The Kildren, a group of eternally young fighter pilots, experience the sudden loss of innocence as they battle the enemy in astonishing dogfights above the clouds.

Director:

Mamoru Oshii

Writers:

Hiroshi Mori (story and characters), Chihiro Itô (adaptation)
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6 wins & 5 nominations. See more awards »

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Cast

Cast overview, first billed only:
Rinko Kikuchi ... Suito Kusanagi (voice)
Ryô Kase ... Yuichi Kannami (voice)
Shôsuke Tanihara ... Naofumi Tokino (voice)
Megumi Yamaguchi Megumi Yamaguchi ... Mizuki Kusanagi (voice)
Daisuke Hirakawa Daisuke Hirakawa ... Aizu Yudagawa (voice)
Takuma Takewaka Takuma Takewaka ... Uroyuki Shinoda (voice)
Mugihito Mugihito ... Kyoku Yama (voice)
Hôchû Ôtsuka ... Honda (voice)
Mabuki Andô Mabuki Andô ... Fooco (voice)
Mako Hyôdô ... Kusmi (voice)
Hiro Shimono ... Pilot (voice)
Yoshinori Fujita Yoshinori Fujita ... Pilot (voice)
Ayumu Hasegawa Ayumu Hasegawa ... Pilot (voice)
Oki Sugiyama Oki Sugiyama ... Pilot (voice)
Fumie Mizusawa Fumie Mizusawa ... Call Girl (voice)
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Storyline

The Kildren, a group of eternally young fighter pilots, experience the sudden loss of innocence as they battle the enemy in astonishing dogfights above the clouds.

Plot Summary | Plot Synopsis

Taglines:

Every day could be your last. Live life like there's no tomorrow.


Motion Picture Rating (MPAA)

Rated PG-13 for material involving violence, some sexual content and smoking | See all certifications »

Parents Guide:

View content advisory »
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Did You Know?

Trivia

Director Mamoru Oshii specifically wanted Rinko Kikuchi to be the voice for the character Kusanagi Suito. When asked for the reason, Mamoru replied that he based it on "intuition". See more »

Crazy Credits

SPOILER: After the end credits, a new pilot lands at the airbase and introduces himself to Kusanagi in her office. The scene is almost identical to the opening scene but we do not see the pilot's face. See more »

Connections

References Ghost in the Shell (1995) See more »

Soundtracks

River of Crystals
Lyrics by Miu Sakamoto
Composed by Kenji Kawai
Performed by Kimiko Itô
Courtesy of Warner Music Japan
See more »

User Reviews

 
A deep film that demands more patience than it should
9 May 2021 | by latinmelkorSee all my reviews

As another reviewer wrote earlier, I have little doubt that the film's mediocre rating is due to its slowness in developing the thesis that Mamoru Oshii hides behind the plot. It is a film that demands patience, so much in fact, that I find it directly to blame for the negative reviews. It is not a viewer's fault to lose interest when they have already seen more than half of a film and the fog that shrouds the plot remains as dense as it was at the beginning.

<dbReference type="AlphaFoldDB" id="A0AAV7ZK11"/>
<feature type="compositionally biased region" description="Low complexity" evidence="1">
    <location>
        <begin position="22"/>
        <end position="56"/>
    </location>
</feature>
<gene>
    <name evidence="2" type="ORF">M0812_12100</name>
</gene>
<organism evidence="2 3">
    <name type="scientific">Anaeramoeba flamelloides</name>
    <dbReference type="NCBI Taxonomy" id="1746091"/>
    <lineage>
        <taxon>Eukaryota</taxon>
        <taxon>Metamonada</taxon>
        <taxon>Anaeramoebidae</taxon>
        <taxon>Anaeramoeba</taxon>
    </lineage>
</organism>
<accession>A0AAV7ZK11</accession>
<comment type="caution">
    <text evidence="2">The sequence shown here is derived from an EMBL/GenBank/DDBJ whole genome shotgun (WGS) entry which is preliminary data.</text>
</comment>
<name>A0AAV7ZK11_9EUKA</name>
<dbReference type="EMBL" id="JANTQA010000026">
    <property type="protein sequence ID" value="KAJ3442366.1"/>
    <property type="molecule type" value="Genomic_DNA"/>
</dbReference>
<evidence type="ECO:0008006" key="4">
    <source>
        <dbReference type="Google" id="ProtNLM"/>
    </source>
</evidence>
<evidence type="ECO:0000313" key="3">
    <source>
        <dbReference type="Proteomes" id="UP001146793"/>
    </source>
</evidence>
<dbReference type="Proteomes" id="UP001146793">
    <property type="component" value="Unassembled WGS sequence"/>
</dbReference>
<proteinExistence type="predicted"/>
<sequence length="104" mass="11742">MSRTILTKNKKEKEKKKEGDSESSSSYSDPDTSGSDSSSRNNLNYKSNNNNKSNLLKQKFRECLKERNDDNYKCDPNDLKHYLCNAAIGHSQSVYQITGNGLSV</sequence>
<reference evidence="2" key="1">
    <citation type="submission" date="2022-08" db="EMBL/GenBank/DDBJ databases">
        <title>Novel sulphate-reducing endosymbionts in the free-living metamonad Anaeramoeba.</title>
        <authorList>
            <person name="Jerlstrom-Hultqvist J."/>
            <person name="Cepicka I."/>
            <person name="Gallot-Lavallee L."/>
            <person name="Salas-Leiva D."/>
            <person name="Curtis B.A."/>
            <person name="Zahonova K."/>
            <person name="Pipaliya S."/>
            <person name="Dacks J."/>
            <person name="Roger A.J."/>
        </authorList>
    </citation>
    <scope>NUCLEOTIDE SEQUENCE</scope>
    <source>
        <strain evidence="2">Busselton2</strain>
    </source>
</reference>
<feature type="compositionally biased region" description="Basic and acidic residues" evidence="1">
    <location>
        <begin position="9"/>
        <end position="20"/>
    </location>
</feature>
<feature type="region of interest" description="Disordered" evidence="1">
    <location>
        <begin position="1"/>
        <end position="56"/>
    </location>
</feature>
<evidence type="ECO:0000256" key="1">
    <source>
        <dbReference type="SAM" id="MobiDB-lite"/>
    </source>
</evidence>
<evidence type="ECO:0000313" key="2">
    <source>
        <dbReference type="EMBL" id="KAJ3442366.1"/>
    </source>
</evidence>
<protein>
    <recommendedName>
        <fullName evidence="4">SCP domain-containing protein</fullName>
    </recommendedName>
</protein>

Nevertheless, with proper time, the doubts and issues that may have seemed incoherent are explained with efficiency and appeal. What initially looks inconsistent, once the viewer is given the background information, makes complete sense. The characters' erratic behavior, the anachronistic war machines, the nonsensical dialogues: it all makes sense in just a few minutes through an almost epiphany.

The film, very much in Oshii's style, raises philosophical questions revolving around existentialism and the ontology of human beings: what is the role of war in society, are our memories what make us what we are, what is the point of continuing to live day by day? All these questions are treated by the director in a plot that is unnecessarily slow, but still fascinating.

The Sky Crawlers forced me to reexamine the mindset I have when I watch an anime film. When I sit down to watch these types of works, I expect clichéd characters, fantastically absurd plots and flat thoughts that pretend to have depth. While there are plenty of exceptions, it is undeniable that many anime productions use characters and formulas as predictable as Hollywood blockbusters. The Sky Crawlers, to a prejudiced viewer like me, may at first seem like just another film in the long line of those Japanese animated features that rely more on the beauty of their art than their content. This is not the case. This is a deep and thoughtful work that, sadly, moves at a slower pace than what contemporary moviegoers are used to. I insist: the plot is spectacular and not overly complex, it is just slow.


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Details

Country:

Japan

Language:

Japanese

Release Date:

2 August 2008 (Japan) See more »

Also Known As:

Sky Crawlers See more »

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Box Office

Cumulative Worldwide Gross:

$5,845,516
See more on IMDbPro »

Company Credits

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Technical Specs

Runtime:

Sound Mix:

DTS-ES | Dolby Digital EX

Color:

Color

Aspect Ratio:

1.85 : 1
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